BARBE v EVANS, 2020 ABQB 599


5.39: Use of expert’s report at trial without expert
8.15: Notice of persons not intended to be called as witnesses
8.16: Number of experts

Case Summary

The Plaintiff sued his former physician and hospital in negligence, and his former physician for breach of informed consent.

The Plaintiff asked that the Court draw an adverse inference against the Defendant hospital for choosing not to call any evidence as well as for failing to serve a Notice under Rule 8.15. Justice Kendell noted that while Rule 8.15 authorizes the drawing of an adverse inference, it does not require it. Kendell J. found that the drawing of an adverse inference was not appropriate in this case. Her Ladyship stated that it was unclear what adverse inference could possibly be drawn, given that all other evidence led to the conclusion that the Defendant hospital had not breached the standard of care.

The Plaintiff retained two physician experts who had prepared expert reports: Dr. Woods and Dr. Elhilali. Dr. Elhilali passed away after authoring his expert report but prior to the Hearing. The Defendant served a rebuttal expert report prepared by Dr. Zorn, one month after Dr. Elhilali’s passing. The Defendant argued that any mention of Dr. Elhilali’s expert report referred to in other expert reports should be redacted. The Defendant argued that any such references would amount to the introduction of Dr. Elhilali’s evidence through the other reports, contrary to Rules 8.16 and 5.39.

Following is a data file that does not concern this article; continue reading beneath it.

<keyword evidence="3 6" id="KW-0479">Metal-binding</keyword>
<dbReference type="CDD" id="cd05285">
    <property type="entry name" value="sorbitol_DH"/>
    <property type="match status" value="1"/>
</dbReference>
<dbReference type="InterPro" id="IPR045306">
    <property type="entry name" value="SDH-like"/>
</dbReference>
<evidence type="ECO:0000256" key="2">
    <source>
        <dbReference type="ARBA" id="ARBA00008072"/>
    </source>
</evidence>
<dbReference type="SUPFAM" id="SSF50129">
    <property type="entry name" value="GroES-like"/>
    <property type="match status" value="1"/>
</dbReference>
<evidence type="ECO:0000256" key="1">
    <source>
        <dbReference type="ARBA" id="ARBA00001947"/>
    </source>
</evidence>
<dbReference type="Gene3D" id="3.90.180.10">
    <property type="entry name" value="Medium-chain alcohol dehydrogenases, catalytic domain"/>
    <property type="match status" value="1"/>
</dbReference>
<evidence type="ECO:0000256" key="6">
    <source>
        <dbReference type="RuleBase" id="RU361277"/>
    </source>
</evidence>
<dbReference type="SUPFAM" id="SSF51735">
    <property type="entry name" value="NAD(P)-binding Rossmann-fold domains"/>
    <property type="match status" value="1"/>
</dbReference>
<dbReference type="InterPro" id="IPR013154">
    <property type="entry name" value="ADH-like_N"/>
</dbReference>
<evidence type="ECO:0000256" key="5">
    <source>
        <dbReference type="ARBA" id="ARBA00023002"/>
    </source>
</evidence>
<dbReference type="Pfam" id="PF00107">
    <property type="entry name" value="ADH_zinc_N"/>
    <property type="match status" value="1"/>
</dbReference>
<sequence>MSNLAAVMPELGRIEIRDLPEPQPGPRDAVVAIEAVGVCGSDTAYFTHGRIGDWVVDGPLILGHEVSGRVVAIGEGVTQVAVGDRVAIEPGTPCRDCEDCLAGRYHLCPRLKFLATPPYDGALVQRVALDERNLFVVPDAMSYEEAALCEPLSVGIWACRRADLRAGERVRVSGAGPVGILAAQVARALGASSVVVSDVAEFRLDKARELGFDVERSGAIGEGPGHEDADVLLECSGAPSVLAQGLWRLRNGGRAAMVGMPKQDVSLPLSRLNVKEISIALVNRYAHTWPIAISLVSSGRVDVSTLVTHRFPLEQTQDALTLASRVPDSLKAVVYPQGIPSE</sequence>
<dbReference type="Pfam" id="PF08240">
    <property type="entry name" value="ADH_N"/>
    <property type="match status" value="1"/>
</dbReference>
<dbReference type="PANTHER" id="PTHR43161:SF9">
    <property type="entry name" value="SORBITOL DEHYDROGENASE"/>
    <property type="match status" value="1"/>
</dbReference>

Kendell J. cited Smith v Obuck, 2018 ABQB 849 for the proposition that Rule 8.16 must be guided by its objectives of preventing the unnecessary abuse, expense, and delay that may be caused by the excessive use of experts. These objectives must be balanced against a Plaintiff’s right to fully present their case.

Ultimately, Justice Kendell redacted certain portions of Dr. Woods’ expert report which referred to Dr. Elhilali’s report. Kendell J. did so because of the prejudice that these references may cause to the Defendant physician. With respect to the remaining references to Dr. Elhilali’s report, Kendell J. held that they provided useful context and helped the Court understand the evidence and should therefore not be redacted.

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